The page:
Fear and Trembling: A Line from Kierkegaard Revisited

What no person has a right to is to delude others into the belief that faith is something of no great significance, or that it is an easy matter, wheras it is the greatest and most difficult of all things                                                                                                 ~Soren Kierkegaard

Running across this quote a few weeks ago caused a moment for me.  My thoughts have turned ever since to the polarized routes towards faith I see within myself.  On one hand I see a laziness that wishes to experience life without effort and thought.  On this side, I wish for faith to be measured according to what I have experienced so far.  I want, in the words of Kierkegaard, to have a faith “of no great significance” in that I wish for my faith to be found sufficient as it is.  Miracles, interventions and evidence of God’s present Person are distractions that threaten this sort of unmeasured walk through life.

But then there are also the moments of idealism.  Maybe I have listened to some great visionary, an evangelist has traveled through my subconscious, and I have been awakened to a need for more.  I move into a seasonal burst of energized work seeking to capitalize on my temporarily heightened standards.  I sprint towards a goal line that I imagine is just over the next period in my life if I can just eke out enough spirituality.

But Kierkegaard’s words point to a different path than these two well-worn routes. Kierkegaard knew that our faith is the most kierkegaard-2essential component of our lives.  But he also knew that it is something that does not come easy in the world of today: faith is difficult and those who say otherwise are to be doubted.  It takes work, effort, labor and consistency to see the effects of God in our lives.  What we give defines what we experience. 

I suspect the average reason for our attendance at church is our own self-misgivings.  We look at ourselves and wonder what we have missed, hoping for a greater experience.  For most of us, church is something we do in the polar extreme of idealism.  We attend because we want to believe something new is possible within ourselves.  We imagine that such an enormous conceptual being as “God” (who is apparently to be found in church) must show evidence of himself and that correspondingly we will be changed by his presence.  So we come to church to seek an altered version of who we are.  Definitely an idealistic hope.

I am one of those Christians who believe in healing.  Not that I gravitate towards the large venues where healings are performed but in the quiet calmness of the local church, elders, friends and family gathered, I have witnessed things that are beyond my explaining.  Chronic pain, a broken bone, cancer conquering in its march across a body’s cellular infrastructure… I have seen all of these reversed inexplicably.   And yet I have seen those once healed, praise still ringing from their lips, head out the door to try some new experience that they hope will fulfill them.  I am astounded that the great miracles that I see God still performing are yet not enough to retain us.

In my own soul, looking across a lifetime of evidence that God is truly able and present, I must confess I am not always amazed at what He is doing in the present.  I have seasons where the miracles of last month, no matter how great, seem to fade in my memory to levels that no longer require the loyalty I once thought would be endless.  My heart wanders again seeking for a better version of myself.

Remarkably, physical healing seems somewhat easy for God compared to the slow work of soul transformation.  Those who have lined up at the church’s door (myself included) have wished for our emptiness to be changed as quickly as our cancer.  We wish for our souls to be altered as completely as God provides financial assistance.  But again and again, the effort required to be a soulful believer, someone who is altered from the inside out, is vastly greater than someone who merely experiences the effects of a miracle.  In the words of Eugene Peterson, it requires a long obedience in the same direction.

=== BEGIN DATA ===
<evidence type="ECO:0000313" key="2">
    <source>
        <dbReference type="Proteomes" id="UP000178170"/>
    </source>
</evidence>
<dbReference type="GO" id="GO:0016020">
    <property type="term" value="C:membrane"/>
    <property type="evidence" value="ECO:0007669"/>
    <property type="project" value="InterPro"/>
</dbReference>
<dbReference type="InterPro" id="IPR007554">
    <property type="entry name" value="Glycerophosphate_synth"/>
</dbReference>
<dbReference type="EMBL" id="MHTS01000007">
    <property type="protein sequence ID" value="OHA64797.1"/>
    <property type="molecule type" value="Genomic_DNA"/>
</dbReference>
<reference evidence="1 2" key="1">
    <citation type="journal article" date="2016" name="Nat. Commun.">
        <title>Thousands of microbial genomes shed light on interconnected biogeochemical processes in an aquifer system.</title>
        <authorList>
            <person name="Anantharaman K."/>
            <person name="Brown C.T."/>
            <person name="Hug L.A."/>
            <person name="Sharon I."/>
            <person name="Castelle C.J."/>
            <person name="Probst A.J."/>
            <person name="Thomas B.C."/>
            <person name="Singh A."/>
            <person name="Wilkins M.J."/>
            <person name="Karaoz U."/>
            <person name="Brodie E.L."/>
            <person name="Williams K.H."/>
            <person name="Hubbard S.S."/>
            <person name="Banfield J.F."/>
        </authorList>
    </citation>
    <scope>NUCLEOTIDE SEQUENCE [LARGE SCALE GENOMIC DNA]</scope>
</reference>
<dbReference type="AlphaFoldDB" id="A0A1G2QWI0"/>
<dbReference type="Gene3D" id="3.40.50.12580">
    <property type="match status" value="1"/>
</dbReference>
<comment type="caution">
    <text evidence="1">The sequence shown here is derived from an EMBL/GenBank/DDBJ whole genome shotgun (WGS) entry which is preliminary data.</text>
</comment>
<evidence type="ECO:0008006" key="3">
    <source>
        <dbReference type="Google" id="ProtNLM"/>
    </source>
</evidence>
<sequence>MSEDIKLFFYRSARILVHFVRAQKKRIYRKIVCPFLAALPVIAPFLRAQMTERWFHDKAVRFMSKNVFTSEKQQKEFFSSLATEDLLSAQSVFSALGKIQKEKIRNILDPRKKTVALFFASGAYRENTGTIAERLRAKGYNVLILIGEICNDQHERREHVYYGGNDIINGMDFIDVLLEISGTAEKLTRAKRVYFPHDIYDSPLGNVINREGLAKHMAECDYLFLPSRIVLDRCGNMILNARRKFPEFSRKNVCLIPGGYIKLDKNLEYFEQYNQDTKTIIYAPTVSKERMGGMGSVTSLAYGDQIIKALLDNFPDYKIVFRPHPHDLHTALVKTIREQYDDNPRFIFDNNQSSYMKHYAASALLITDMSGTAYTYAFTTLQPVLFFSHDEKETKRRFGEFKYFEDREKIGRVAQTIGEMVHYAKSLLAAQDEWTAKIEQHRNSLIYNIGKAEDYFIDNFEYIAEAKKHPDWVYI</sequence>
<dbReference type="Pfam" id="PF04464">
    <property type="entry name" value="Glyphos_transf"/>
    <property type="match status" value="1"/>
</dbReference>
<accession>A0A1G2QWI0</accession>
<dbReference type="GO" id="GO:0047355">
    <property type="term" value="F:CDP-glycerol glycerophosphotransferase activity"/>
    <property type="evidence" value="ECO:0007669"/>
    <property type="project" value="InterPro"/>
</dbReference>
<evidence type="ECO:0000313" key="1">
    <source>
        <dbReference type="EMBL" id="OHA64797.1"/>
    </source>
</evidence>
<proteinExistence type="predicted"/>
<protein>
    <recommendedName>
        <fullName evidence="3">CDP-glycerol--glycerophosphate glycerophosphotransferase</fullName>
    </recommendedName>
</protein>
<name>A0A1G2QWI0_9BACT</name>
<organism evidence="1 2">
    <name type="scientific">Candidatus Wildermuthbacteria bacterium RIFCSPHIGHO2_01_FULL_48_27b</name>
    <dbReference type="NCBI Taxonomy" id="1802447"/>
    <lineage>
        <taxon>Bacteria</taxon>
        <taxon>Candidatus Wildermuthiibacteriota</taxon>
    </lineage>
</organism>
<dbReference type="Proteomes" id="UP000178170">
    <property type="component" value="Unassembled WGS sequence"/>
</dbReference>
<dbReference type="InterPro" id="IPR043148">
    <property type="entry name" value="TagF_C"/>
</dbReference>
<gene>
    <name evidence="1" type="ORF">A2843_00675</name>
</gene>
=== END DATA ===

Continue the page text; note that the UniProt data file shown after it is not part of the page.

Gone are the once dearly held lines of grace versus law.  We hopefully know now that earning grace is beyond the possible.  But experiencing it without consistent effort is truly misguided.  Our change comes when we enter parts of ourselves that see no added benefit due to our entrance.  When we give financially, regardless of the moment, when we worship methodically, not waiting for the Spirit but coming ourselves to pray and sing, then we offer ourselves rather than looking for Someone to be offered to us.

It may be a crime of the modern church that we expect God to perform.  We see him as the Divine Empowerer who can do abundantly more and so we expect him to.  But our faith, essential in its value, requires something beyond God’s miracle-in-the-moment power.  It requires our personal entrance, our agreement that we are part of the plan ourselves.  Our money has real value.  Our prayer is listened to and actively engaged.  Our service makes a difference.  Robert Frost famously, in the Gift Outright penned these words:

 Something we were withholding made us weak

Until we found out that it was ourselves

We were withholding from our land of living,

And forthwith found salvation in surrender.

We are looking for more, waiting for the something that we all apparently know we are missing.  Faith, so essential, is a relationship that requires more than a short burst of pious idealism and yet cannot be measured lazily by the short distance our souls have traveled so far.  It must be entered into, like an open-ended covenant, in which we bring all of ourselves and expect that God will do the same.

9 thoughts on “Fear and Trembling: A Line from Kierkegaard Revisited

  1. “When we give financially, regardless of the moment, when we worship methodically, not waiting for the Spirit but coming ourselves to pray and sing, then we offer ourselves rather than looking for Someone to be offered to us.”

    Maybe this isn’t the point you were trying to make, but this got me thinking about the ways that we receive God wrongly, consume Christ wrongly. Jesus does offer Himself, saying “Come and eat, come and drink.” But I think as American Christians/consumers, we have a tendency to hear that as an advertisement for a product that’s supposed to fix instantly all the things we want fixed, rather than as an invitation not only to lose ourselves for His sake, but to take up our cross and follow: that “long obedience in one direction” you quoted. Maybe faith is hard for Americans because patience is hard for Americans.